Anterior neck surgery procedures spare the dorsal anatomy from muscular dissection and provide minimally invasive curative solutions for many diagnoses. Anterior approach spinal surgery has revolutionized the industry and really helps patients to enjoy faster recovery times, better postoperative outcomes and far less pain than traditional dorsal approach techniques.
Anterior approach procedures are available to treat a variety of diagnoses and can be custom-tailored to each patient’s specific needs. When it comes to spinal operations, anterior methods of care are usually far superior in many criteria, but unfortunately are not universally applicable for every patient and every condition. There are still some spinal issues that require either purely dorsal approaches to care or a combination of anterior and dorsal approaches to be used simultaneously.
This fascinating article explores the application of anterior anatomical approaches to cervical spinal surgery. We will detail the types of procedures that are available, as well as the conditions they are indicated for. Finally, we will examine the benefits and risks of anterior approach procedures, contrasted against traditional dorsal spinal operations.
Anterior Neck Surgery Procedures
Right from the start, we must clarify the definition of anterior when it comes to spinal surgery. In virtually every case, the approaches used are placed on the side of the neck, rather than the direct front, which is a fact that can be confusing to some readers. The placement of the incision is not the only reason why these operations are considered to be anterior approaches. Instead, they are classified this way because they approach the interior spine from the frontal side, rather than the traditional approach on the dorsal surface of the vertebral bones.
The neck is a small anatomical area that is filled with highly sensitive and vital tissues, including the throat, major arteries and veins and major nerves. This is why incision placement must be so carefully planned and executed, since these tissues must never be damaged during the surgical undertaking. Instead of muscular dissection, the tissues in front of the spine can merely be moved aside and restrained so that the surgeon can access the cervical spinal column directly from the anterior side.
Procedural options for anterior neck surgery range greatly, including virtually all of the most popular techniques that might be used from a traditional dorsal approach. There are anterior discectomy techniques and anterior laminectomy procedures. There are anterior spinal fusion operations and a host of symptomatic nerve ablation procedures that can be performed using anterior incisions. In virtually all cases, any spinal surgery can be accomplished using an anterior approach, but some specific cases might require a dual approach using anterior and posterior surgical wounds.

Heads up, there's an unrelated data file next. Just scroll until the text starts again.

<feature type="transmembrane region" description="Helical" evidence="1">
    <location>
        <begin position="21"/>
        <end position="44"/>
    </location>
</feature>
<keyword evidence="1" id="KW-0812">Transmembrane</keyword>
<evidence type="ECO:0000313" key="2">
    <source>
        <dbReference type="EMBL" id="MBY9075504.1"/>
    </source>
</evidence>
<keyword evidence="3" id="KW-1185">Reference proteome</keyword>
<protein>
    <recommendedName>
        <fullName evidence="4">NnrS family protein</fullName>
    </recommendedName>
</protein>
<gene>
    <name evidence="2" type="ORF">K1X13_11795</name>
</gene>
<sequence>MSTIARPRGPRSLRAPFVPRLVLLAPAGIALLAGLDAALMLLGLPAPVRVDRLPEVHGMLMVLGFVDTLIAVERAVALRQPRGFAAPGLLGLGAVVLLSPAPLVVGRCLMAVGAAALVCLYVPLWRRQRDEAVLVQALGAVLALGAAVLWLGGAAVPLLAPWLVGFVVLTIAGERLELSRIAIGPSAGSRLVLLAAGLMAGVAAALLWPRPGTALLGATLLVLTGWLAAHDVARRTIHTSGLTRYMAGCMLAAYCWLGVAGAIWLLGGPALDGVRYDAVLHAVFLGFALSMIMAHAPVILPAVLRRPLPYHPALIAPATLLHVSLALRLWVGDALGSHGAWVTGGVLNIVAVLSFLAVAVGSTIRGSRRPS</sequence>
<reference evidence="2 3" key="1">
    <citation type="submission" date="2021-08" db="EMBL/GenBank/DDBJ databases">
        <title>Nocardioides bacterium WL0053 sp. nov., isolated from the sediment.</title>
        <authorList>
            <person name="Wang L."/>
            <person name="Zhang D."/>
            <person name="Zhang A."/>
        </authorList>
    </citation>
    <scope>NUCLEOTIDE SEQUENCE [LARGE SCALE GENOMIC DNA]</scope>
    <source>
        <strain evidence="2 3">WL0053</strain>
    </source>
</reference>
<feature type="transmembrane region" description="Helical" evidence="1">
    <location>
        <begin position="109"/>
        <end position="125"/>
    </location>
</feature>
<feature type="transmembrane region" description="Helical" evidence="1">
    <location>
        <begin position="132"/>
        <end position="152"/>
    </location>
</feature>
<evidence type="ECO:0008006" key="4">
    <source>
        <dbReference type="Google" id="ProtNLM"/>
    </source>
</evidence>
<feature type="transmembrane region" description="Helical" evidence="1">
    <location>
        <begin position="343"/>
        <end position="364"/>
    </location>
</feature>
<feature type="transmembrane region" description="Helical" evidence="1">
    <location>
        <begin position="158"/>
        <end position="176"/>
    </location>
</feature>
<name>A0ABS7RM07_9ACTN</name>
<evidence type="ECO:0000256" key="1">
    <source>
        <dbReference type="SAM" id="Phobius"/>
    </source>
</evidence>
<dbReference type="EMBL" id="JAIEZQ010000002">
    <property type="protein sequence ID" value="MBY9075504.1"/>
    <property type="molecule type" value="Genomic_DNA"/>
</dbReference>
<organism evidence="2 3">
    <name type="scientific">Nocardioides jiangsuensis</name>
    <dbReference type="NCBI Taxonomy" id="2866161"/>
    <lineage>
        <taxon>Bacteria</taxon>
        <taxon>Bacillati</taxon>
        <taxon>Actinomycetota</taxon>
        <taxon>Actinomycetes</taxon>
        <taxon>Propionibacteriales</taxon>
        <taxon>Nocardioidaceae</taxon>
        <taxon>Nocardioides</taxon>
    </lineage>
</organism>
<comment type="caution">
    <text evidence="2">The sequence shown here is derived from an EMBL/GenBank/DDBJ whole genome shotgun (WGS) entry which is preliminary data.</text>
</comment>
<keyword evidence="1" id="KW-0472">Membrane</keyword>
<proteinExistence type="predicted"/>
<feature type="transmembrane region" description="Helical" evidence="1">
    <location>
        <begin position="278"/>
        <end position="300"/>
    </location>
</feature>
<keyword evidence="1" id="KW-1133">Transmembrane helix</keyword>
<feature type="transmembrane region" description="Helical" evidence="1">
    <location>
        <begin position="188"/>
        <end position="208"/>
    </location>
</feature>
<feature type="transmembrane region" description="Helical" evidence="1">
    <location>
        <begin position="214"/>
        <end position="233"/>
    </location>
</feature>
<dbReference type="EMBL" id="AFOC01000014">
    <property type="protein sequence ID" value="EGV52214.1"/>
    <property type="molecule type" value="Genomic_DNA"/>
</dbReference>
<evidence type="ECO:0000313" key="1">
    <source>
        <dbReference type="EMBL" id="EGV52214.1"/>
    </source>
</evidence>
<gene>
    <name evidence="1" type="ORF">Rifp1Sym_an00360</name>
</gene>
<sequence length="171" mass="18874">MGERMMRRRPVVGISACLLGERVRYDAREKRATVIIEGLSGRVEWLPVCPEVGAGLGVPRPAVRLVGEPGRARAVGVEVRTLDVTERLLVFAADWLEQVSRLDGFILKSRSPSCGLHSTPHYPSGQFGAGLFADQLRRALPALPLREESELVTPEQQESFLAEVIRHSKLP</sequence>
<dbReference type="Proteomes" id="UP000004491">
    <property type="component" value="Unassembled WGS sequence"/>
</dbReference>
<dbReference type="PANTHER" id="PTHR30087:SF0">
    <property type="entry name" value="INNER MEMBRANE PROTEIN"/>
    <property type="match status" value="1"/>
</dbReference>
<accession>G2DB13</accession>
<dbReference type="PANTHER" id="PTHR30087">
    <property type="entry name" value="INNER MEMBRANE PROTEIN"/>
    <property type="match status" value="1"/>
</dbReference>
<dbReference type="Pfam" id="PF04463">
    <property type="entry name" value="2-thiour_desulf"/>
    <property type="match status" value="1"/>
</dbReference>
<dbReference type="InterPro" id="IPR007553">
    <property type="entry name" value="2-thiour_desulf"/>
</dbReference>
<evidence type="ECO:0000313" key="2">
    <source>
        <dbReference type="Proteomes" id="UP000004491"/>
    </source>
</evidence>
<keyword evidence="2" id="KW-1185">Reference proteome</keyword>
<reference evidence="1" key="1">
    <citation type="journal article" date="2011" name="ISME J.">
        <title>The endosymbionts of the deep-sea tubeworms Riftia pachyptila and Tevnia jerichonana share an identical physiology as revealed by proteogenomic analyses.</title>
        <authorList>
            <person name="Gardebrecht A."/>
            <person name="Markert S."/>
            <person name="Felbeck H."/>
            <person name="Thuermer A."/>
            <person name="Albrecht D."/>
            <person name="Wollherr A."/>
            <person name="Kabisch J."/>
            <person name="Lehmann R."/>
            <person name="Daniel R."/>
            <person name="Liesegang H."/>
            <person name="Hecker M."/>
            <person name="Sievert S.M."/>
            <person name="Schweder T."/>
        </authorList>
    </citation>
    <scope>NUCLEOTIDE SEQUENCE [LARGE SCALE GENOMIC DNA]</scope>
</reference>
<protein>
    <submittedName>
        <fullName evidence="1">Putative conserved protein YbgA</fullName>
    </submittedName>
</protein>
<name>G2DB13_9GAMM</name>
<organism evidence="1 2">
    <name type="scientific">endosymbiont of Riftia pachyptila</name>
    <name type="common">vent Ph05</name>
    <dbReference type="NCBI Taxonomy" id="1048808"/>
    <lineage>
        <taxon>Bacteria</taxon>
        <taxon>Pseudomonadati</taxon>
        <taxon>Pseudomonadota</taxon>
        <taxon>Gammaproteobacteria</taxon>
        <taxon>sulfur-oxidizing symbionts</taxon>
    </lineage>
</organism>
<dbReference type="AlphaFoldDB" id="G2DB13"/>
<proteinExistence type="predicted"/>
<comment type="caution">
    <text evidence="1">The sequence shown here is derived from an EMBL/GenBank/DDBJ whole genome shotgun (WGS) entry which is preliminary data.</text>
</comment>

Neck Surgery Indications
Anterior approaches are best indicated for almost any patient who requires neck surgery. Some of the most common conditions that are treated with anterior approaches to neck surgery include:
Degenerated discs can be replaced with artificial spinal discs using anterior techniques.
Central spinal stenosis and foraminal stenosis can be resolved using laminectomy and foraminotomy procedures from the anterior approach. Spinal fusion and/or corpectomy can also be performed when indicated to re-stabilize a compromised spine.
Various cryosurgery and nerve ablation techniques, like RFL, can be completed using anterior approaches.
Anterior Neck Surgery Benefits and Risks
The benefits of anterior surgery on the neck are several and are very significant. First, no muscular dissection is needed to access the spine. This step is one of the most painful aspects of traditional dorsal spinal surgery and also the factor that increases recuperation time the most. The ability to skip muscular dissection will therefore cause less postoperative pain and allow the patient to regain full health and physical functionality quicker. Next, long-term pain outcomes are improved when compared to posterior procedures. This might be explainable due to the relatively high rate of ongoing pain problems that result from muscular dissection following dorsal surgery versus the lack of soft tissue damage following anterior approach identical procedures.
The risks of anterior procedures are similar to dorsal operations. In fact, all the usual risk factors continue to apply and these are significant considerations, including the possibility to suffer spinal nerve or cord damage, spinal membrane rupture leading to CSF leaks, continued bleeding, infection or simply poor results. Anterior specific risks include potential trauma to the esophagus, vagus nerve, carotid artery, jugular vein, and thyroid gland. However, these occurrences are rare and are usually the hallmarks of careless and/or talentless surgeons.